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Sir Lowry's Pass presents a barrier to the wind
CROSSING THE BARRIER
How to go over the back of a big mountain range
by Greg Hamerton (www.greghamerton.com)

1. What weather conditions are you looking for?
For Sir Lowry's Pass, I like a light westerly wind (W 10-15), post-frontal conditions (after a cold front has passed), no inversion layer (ie. good climbs up, up and away), ideally with some cumulus clouds to show the way. Usually in spring, before the summer South Easters arrive.

2. Isn't it dangerous to go over the back?
What about rotor?
Rotor is most severe low down in the lee of a mountain (ie. below and behind the crest). It is also more severe in strong winds. Don't go over the back on a ridge-soarable day, because the wind is too strong, and you don't get high enough. But on a thermic day, you can quite safely go over the back with double the height of the ridge, and outglide any nasty air. How do you tell the difference between a ridge-soarable day, and a thermic day? Ridge-soarable : the hang-gliders will be out in full force, and you don't need to turn in circles to gain height. If you're just 'parking' above the ridge without effort, its ridge-soaring. If you need to work the lift in 360 degree turns or tight figure-eights to survive, then its thermic.
 
3. How high do I need to go?
As high as you can go. This may be your last climb for a long time. The rule of thumb for safety is double the height of the ridge. It's roughly a 400m ridge, so you need at least 400m above it. But it's pretty pointless going over the Pass at this height, because you'll just be planted in the ground with the sink you'll experience on gliding behind (downwind) of a ridge like Sir Lowry's.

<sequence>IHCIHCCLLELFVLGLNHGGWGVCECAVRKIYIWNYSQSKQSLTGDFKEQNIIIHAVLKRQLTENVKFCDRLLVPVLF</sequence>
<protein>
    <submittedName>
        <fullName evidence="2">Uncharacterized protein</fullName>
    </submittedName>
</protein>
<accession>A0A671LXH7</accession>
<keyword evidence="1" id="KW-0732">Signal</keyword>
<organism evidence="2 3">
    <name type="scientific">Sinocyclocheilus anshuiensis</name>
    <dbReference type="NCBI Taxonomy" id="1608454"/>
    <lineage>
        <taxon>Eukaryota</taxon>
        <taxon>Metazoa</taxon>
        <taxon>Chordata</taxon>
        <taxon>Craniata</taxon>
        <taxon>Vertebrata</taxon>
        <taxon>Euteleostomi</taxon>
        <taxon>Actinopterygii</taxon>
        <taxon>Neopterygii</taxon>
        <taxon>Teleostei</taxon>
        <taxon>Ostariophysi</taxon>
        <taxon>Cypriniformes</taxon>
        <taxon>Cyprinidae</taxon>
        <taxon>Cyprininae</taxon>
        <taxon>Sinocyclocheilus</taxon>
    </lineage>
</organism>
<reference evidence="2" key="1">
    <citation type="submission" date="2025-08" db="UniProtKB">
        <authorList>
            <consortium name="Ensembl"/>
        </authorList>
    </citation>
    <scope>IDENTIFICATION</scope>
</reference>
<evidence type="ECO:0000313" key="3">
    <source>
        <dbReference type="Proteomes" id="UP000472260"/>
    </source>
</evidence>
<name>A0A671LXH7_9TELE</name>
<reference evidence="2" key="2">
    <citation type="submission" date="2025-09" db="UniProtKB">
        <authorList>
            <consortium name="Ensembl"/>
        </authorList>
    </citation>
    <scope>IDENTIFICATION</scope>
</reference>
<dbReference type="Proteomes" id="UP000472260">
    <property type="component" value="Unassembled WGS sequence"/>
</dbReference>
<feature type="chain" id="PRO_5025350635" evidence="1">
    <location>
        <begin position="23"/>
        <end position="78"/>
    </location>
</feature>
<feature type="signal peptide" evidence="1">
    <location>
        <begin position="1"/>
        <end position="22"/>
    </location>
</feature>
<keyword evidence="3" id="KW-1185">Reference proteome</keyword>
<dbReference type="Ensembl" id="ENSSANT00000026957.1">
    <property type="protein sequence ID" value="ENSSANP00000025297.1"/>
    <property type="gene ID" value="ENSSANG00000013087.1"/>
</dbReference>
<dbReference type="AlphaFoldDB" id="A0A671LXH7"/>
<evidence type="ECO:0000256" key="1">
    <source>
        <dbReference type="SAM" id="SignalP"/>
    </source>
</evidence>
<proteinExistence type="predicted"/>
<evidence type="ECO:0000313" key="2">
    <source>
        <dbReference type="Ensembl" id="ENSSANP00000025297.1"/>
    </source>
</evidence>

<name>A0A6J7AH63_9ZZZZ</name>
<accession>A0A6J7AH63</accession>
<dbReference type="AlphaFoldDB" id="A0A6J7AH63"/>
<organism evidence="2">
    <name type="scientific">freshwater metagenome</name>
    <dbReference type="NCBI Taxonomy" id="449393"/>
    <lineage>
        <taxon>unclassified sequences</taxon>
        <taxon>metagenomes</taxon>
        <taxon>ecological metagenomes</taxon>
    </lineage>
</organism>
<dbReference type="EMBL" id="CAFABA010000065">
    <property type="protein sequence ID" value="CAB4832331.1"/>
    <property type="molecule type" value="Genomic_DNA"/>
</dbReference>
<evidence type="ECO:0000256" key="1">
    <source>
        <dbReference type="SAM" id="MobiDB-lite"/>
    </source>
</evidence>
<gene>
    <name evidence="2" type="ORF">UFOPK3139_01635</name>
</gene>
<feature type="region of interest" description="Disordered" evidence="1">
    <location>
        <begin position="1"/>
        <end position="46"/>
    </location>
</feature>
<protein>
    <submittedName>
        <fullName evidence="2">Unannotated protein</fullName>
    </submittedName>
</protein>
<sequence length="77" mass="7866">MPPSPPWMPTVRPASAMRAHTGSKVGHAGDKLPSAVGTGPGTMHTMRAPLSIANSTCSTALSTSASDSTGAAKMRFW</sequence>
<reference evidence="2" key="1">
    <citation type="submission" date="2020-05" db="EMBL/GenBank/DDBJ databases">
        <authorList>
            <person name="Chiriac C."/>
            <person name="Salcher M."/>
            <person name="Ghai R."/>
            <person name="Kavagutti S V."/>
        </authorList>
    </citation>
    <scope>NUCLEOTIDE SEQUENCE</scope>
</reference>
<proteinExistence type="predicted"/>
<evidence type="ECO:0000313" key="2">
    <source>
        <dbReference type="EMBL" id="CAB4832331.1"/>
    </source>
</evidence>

4. Where is the best place to go over?
For the purposes of your first crossing, I'd recommend going over near the northernmost curve of the pass, above the peak we usually soar close to takeoff. It's where the best thermals track up the spine from turkey patch. The N2 is reassuringly close by, and there are no tricky technicality like ridges and endless forests. For those with more xc experience, going over on the south edge of Hanskop can be done, where you have the option of going up to 2300m (airspace ceiling is raised). This is a better xc route, as there are ridges downwind to jump to, and it's the way I went when I flew to Bot River. Be prepared to walk if you don't outglide the moon country, though.

5. You try to thermal high, but you get whooshed over the ridge too early and have to fly forward again. How can you get higher?
When a thermal runs up the ridge, it gains momentum in that direction, and keeps its oblique angle for a distance behind the crest, until it begins to pull more vertically. Lee-side thermals also join with it to assist in straightening the rising collumn. It follows that if you work the thermal tight against the ridge, you're going to be thermalling low over the crest. If you lose the thermal then, you're in the compression / venturi and can't glide forward again, and run the risk of sinking into the rotor.